Philippine journalist's daughter kidnapped
|Publisher||Committee to Protect Journalists|
|Publication Date||23 September 2011|
|Cite as||Committee to Protect Journalists, Philippine journalist's daughter kidnapped, 23 September 2011, available at: http://www.refworld.org/docid/4e845dcec.html [accessed 7 October 2015]|
|Disclaimer||This is not a UNHCR publication. UNHCR is not responsible for, nor does it necessarily endorse, its content. Any views expressed are solely those of the author or publisher and do not necessarily reflect those of UNHCR, the United Nations or its Member States.|
Bangkok, September 23, 2011 – Philippine authorities should launch an investigation into the abduction of radio commentator Louie Larroza's daughter, the Committee to Protect Journalists said today. Larroza told reporters the kidnapping was a "warning" for his radio broadcasts, news reports said. The journalist's daughter, unharmed, was freed eight hours later.
Larroza, station manager of DYEC radio, had received anonymous threats to his family regarding his critical commentaries in the days before his daughter was kidnapped, according to Redempto Anda, a representative of the National Union of Journalists of the Philippines (NUJP). Then, on September 15, unidentified assailants abducted the 17-year-old girl in front of her university in Puerto Princesa, Palawan, an island province south of Manila, local news reports said.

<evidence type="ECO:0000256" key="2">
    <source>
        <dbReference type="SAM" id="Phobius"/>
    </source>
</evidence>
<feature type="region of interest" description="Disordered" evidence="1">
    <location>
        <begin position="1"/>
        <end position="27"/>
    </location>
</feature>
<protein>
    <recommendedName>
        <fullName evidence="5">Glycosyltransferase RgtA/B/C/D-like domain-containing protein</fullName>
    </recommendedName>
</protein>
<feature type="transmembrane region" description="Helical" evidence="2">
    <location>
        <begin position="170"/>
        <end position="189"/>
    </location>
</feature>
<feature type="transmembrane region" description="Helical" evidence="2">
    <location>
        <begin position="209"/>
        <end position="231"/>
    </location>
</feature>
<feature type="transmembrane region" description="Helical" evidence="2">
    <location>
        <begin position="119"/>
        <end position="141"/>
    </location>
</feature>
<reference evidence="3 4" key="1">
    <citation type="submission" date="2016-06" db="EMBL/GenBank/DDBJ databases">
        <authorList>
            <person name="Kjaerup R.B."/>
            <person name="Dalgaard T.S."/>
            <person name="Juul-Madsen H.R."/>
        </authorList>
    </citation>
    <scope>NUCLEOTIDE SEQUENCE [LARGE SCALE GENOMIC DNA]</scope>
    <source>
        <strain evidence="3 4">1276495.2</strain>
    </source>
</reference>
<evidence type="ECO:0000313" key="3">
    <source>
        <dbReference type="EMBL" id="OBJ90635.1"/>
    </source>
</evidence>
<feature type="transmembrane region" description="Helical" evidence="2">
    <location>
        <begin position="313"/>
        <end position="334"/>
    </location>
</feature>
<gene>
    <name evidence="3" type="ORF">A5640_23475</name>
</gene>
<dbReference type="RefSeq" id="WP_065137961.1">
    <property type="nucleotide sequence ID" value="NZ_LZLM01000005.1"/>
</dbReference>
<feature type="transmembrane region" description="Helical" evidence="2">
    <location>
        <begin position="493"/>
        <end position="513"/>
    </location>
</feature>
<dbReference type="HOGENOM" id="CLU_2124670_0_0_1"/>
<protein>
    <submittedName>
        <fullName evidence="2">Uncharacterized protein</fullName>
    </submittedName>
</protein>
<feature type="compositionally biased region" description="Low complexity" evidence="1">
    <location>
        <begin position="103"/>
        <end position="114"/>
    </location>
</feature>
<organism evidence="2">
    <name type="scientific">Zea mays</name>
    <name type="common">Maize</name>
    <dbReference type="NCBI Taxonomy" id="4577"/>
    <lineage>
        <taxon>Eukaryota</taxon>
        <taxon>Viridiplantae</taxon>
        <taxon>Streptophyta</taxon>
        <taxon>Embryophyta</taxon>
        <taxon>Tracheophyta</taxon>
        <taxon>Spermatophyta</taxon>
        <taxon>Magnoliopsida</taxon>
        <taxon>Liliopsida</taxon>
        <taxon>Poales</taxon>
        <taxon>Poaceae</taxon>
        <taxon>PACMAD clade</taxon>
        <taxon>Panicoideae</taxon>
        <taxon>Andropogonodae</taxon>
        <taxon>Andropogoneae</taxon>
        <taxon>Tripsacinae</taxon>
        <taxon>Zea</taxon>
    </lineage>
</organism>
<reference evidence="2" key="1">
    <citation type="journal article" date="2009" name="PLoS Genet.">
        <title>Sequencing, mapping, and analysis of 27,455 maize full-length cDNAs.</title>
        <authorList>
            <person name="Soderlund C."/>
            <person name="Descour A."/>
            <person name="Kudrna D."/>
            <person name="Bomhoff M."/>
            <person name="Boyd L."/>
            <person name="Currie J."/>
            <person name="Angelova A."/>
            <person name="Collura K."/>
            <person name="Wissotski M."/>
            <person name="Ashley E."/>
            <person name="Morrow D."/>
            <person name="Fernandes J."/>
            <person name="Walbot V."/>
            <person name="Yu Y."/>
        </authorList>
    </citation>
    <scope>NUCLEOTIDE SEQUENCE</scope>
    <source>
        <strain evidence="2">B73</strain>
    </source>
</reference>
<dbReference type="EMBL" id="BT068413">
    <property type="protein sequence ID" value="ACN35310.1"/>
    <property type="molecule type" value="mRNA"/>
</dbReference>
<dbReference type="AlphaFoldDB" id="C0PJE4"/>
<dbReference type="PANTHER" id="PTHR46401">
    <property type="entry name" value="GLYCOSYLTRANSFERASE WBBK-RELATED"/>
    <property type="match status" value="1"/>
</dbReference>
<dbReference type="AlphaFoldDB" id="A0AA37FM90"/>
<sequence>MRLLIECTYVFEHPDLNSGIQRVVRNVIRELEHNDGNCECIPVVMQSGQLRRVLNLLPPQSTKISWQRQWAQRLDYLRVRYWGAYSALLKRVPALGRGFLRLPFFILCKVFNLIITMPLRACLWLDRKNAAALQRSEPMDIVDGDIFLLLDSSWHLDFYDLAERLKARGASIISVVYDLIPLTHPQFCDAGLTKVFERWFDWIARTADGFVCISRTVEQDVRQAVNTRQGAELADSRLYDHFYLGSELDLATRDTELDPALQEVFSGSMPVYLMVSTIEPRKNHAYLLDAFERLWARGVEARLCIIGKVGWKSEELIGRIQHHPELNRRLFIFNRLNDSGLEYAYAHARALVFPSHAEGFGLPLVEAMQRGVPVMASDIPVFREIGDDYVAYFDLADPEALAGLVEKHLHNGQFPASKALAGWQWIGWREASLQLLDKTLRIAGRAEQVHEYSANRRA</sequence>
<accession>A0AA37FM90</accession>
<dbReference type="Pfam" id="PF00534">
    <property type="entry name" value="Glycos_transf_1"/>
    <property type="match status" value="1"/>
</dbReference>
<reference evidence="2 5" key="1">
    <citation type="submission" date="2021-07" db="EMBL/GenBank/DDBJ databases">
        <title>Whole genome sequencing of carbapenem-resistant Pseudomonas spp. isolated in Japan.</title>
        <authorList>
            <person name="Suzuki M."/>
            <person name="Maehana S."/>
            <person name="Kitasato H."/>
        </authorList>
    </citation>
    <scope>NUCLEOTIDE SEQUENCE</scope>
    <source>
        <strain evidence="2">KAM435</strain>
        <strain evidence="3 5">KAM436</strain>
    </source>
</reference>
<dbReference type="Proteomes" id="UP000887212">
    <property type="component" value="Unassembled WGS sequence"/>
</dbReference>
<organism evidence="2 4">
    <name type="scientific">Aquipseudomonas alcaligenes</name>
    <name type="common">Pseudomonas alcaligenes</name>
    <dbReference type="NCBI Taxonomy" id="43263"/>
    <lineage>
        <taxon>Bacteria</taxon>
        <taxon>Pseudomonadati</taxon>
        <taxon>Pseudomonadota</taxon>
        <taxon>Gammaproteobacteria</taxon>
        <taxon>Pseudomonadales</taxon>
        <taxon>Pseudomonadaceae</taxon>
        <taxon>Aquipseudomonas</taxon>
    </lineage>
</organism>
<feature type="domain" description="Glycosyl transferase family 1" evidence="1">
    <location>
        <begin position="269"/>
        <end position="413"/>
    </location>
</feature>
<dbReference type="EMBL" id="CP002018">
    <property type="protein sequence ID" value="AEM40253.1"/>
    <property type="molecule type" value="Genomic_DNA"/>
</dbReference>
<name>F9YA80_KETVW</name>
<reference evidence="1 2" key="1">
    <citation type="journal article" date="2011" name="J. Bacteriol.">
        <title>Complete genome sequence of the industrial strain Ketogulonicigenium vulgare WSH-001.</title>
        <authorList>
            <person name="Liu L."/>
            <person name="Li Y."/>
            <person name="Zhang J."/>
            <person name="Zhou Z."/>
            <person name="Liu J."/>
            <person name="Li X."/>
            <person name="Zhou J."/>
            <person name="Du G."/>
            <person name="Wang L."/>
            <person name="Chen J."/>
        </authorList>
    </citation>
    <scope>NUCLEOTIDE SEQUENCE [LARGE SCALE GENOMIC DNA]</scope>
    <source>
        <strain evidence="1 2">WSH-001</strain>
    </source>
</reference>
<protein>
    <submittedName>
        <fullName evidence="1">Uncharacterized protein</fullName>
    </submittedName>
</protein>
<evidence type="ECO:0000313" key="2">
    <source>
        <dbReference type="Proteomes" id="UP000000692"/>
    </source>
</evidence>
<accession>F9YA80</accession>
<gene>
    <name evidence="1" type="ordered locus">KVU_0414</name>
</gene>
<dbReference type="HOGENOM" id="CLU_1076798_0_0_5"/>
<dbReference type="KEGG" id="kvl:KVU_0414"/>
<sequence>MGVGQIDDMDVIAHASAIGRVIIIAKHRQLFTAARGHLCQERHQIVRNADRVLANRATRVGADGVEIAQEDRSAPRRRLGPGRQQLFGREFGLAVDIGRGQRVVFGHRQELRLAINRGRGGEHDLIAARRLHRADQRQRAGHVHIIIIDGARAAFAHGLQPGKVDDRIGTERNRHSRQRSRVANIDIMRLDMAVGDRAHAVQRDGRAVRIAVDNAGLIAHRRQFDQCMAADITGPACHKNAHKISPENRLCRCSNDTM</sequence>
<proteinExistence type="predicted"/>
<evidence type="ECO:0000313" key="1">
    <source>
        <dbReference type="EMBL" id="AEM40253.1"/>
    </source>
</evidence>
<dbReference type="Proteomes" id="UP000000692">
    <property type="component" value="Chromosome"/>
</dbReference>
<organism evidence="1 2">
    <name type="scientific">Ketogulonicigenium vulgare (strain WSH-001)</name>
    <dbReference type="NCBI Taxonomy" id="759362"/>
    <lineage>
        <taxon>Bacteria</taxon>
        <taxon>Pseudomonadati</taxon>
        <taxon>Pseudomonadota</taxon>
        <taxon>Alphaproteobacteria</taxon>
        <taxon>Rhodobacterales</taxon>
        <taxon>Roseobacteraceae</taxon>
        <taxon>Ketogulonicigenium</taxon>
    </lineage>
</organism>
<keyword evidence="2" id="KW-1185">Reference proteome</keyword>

"Intimidation and harassment of journalists are all too common in provincial areas of the Philippines and will continue until local police set a better example," said Shawn Crispin, CPJ's senior Southeast Asia representative. "We call on authorities to investigate and arrest those responsible for abducting Louie Larroza's daughter and guarantee his and his family's security."
On the morning of September 15, abductors forced Larroza's daughter into a black vehicle, blindfolded her, and kept her at a warehouse for the next eight hours, news reports said. She was released at 6 p.m. after police were able to trace her location from a signal on her cell phone, the Philippine Inquirer daily newspaper reported. Her kidnappers were not identified or captured, news reports said.